ESA astronaut Thomas Reiter and crew mates report on Astrolab mission
Thomas Reiter and crew mates from the USA and Russia visited ESOC today to report highlights of the hugely successful 2006 Astrolab mission on the International Space Station. The five astronauts also held a roundtable discussion examining the future of human space exploration to the Moon and to Mars.
The German-born Reiter was accompanied by ISS Expedition 13 and 14 crew mates Jeffrey Williams and Michael Lopez-Alegria, from NASA, and Pavel Vinogradov and Michail Tyurin, from Russia. Reiter's 171-day Astrolab mission ran from July to December 2006, during which he conducted a full programme of European scientific experiments and served as ISS flight engineer.
Gaele Winters, ESA’s Director of Operations and Infrastructure, welcomed the five astronauts, who went on stage before an enthusiastic crowd of ESA staff, contractors, guests and media.
ESA operations expertise throughout Europe
In his remarks, Winters discussed challenges for ESA mission operations in Europe, mentioning the role of ESOC in Darmstadt together with those of the Columbus Control Centre in Operpfaffenhofen and the ATV Control Centre in Toulouse, both of which control ESA missions. "Astrolab demonstrated that our integrated operations team of ESA and DLR, the German Aerospace Center, is working well," he said.
Europe's Columbus laboratory is due to be launched to the ISS in late 2007.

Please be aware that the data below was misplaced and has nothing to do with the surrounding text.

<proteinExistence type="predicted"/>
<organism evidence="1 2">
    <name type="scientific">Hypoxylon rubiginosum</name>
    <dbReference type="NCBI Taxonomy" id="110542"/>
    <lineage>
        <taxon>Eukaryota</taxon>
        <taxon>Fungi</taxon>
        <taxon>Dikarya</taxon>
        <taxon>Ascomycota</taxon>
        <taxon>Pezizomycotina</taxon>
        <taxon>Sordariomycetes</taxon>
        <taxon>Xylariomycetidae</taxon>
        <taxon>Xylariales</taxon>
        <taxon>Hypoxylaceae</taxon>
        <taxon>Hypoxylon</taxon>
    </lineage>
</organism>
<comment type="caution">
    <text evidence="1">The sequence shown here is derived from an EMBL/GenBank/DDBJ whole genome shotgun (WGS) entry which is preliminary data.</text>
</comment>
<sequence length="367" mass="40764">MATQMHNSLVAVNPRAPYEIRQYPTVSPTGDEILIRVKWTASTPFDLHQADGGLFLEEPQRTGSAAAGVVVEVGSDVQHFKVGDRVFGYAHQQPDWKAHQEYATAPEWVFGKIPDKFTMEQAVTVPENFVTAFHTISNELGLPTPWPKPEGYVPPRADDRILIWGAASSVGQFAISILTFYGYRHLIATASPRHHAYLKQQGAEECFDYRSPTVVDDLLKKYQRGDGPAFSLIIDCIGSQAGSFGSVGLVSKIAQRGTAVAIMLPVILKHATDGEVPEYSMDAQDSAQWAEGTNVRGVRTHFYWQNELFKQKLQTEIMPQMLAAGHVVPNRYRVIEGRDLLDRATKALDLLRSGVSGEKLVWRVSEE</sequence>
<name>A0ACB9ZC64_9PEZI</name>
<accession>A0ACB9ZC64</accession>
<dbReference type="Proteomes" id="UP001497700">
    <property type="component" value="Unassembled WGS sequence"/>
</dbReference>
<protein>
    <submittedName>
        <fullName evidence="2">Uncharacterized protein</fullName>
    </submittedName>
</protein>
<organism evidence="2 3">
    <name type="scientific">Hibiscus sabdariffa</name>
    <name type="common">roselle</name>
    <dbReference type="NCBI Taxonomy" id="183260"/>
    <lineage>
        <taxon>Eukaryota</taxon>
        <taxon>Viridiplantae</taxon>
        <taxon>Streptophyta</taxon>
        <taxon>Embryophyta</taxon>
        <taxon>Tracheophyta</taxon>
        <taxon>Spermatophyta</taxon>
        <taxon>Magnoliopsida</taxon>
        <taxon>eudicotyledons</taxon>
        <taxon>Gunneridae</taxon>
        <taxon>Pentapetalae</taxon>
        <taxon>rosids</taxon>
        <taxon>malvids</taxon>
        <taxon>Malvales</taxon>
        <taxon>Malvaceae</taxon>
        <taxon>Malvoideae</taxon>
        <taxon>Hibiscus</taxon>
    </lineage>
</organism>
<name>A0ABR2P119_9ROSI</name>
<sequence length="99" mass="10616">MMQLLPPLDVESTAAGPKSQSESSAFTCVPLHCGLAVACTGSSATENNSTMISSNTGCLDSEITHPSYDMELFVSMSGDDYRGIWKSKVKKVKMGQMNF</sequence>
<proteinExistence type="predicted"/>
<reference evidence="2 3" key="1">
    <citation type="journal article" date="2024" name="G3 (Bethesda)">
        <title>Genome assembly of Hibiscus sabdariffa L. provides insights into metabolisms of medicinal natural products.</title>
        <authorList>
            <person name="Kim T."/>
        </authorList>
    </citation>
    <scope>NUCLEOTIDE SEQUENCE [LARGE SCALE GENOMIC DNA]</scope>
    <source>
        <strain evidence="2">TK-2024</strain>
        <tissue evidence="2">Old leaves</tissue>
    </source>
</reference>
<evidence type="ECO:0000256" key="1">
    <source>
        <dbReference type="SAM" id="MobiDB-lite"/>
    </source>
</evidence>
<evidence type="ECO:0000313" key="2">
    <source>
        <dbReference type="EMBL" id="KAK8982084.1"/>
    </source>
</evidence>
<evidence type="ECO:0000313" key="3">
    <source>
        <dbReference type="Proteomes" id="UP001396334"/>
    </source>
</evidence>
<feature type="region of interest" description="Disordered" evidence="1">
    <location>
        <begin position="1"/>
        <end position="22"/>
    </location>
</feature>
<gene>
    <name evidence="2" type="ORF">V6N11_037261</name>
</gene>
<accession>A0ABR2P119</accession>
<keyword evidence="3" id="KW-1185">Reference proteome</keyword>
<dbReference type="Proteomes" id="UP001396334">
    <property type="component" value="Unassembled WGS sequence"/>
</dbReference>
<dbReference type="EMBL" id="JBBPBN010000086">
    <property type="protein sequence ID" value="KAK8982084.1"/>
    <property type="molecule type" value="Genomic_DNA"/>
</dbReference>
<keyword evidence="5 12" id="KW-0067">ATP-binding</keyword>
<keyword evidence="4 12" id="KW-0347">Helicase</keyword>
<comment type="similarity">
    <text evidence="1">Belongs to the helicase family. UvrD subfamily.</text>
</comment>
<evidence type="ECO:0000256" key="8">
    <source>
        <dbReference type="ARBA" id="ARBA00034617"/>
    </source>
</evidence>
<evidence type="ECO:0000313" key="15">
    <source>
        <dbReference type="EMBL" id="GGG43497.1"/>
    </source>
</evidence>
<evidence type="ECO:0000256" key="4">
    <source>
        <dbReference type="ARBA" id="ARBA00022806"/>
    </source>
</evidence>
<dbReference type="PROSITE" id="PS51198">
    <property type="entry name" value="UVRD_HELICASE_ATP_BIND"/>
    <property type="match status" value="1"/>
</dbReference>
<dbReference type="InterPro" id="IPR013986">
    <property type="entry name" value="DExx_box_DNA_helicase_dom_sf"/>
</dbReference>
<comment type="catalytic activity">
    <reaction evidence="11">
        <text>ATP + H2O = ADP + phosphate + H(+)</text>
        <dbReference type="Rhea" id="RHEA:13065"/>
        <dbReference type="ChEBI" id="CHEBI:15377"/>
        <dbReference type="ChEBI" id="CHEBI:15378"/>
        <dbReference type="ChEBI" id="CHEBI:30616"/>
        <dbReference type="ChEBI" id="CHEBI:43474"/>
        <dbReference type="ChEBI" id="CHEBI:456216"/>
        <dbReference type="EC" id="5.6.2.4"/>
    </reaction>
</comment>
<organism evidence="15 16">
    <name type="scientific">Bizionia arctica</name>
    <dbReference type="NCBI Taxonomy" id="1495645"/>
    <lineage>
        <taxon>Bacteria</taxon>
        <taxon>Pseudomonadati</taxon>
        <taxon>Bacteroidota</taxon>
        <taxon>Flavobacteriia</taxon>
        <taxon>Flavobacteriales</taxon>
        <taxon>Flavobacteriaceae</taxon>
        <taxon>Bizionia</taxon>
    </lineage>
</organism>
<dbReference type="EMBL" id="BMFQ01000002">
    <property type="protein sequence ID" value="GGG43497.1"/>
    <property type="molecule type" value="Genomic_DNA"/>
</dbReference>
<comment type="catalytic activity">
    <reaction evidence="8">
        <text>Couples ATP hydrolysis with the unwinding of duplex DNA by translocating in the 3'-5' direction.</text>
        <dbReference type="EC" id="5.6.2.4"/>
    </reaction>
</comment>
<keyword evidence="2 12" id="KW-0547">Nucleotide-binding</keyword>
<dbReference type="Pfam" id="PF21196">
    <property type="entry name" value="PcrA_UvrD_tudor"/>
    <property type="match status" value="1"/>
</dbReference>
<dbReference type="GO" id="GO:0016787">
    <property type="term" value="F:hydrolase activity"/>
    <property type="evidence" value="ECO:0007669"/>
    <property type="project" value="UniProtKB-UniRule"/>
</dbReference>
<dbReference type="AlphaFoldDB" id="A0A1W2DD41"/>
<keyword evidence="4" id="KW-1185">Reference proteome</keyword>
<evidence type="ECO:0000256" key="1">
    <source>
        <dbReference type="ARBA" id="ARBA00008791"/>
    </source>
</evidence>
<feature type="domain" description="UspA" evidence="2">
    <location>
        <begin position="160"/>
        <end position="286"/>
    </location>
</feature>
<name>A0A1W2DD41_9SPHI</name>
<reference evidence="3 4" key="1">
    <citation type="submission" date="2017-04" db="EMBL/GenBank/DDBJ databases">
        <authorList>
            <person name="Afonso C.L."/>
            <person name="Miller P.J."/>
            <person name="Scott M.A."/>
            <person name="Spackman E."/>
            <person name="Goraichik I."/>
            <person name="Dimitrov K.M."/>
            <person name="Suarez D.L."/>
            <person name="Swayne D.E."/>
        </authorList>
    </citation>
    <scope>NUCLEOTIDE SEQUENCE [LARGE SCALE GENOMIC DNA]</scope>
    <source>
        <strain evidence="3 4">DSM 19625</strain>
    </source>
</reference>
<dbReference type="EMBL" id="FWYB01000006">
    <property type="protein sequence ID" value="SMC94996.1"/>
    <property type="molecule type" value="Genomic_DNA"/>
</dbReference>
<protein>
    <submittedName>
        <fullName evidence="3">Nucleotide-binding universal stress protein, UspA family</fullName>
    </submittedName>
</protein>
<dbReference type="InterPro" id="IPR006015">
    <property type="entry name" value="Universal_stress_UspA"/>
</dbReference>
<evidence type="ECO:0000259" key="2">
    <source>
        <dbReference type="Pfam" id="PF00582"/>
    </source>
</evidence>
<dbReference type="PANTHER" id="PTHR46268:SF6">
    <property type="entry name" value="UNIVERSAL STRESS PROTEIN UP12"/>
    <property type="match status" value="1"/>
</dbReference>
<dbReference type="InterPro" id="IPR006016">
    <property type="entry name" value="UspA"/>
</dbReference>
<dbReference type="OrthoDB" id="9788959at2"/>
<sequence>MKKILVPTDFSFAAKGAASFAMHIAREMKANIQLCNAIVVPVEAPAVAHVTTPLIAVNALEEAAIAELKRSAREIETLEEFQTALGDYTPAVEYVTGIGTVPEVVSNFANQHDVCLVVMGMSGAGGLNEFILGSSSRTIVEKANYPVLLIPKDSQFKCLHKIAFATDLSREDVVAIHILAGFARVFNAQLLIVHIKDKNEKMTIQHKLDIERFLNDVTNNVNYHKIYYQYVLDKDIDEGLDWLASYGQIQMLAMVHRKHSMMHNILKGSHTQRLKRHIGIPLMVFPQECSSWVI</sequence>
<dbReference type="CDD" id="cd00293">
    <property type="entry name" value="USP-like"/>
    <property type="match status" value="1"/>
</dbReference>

The Hessen regional minister for economy, Mr Alois Rhiel, was also present to congratulate all the astronauts and emphasise the significance of ESOC, ESA's control centre, which has been located in Darmstadt since 1967.
Hessen is also the birthplace of Reiter, who grew up just a few kilometres north of Darmstadt in Frankfurt am Main.
Thomas Reiter and his colleagues provided a video presentation on the highlights of the 6-month Astrolab mission on the ISS and on activities during ISS Expeditions 13 and 14.
Roundtable discussion: Where next in space?
Afterwards, the five astronauts were joined by Bob Chesson, ESA's manager of Human Spaceflight and Exploration Operations, for a lively roundtable discussion on the question: "When will humans return to the Moon – and proceed to Mars?"
"Autonomous operation needed for future Mars missions must be trained somewhere, it needs to be experienced somewhere, and the Moon is the best environment we have in our immediate vicinity to do that. Also, for operations on the surface of another planet, a lot of technologies are needed - a lot of scientific expertise. I think the Moon is a good basis for preparing us for continuing our endeavours in space," said Reiter.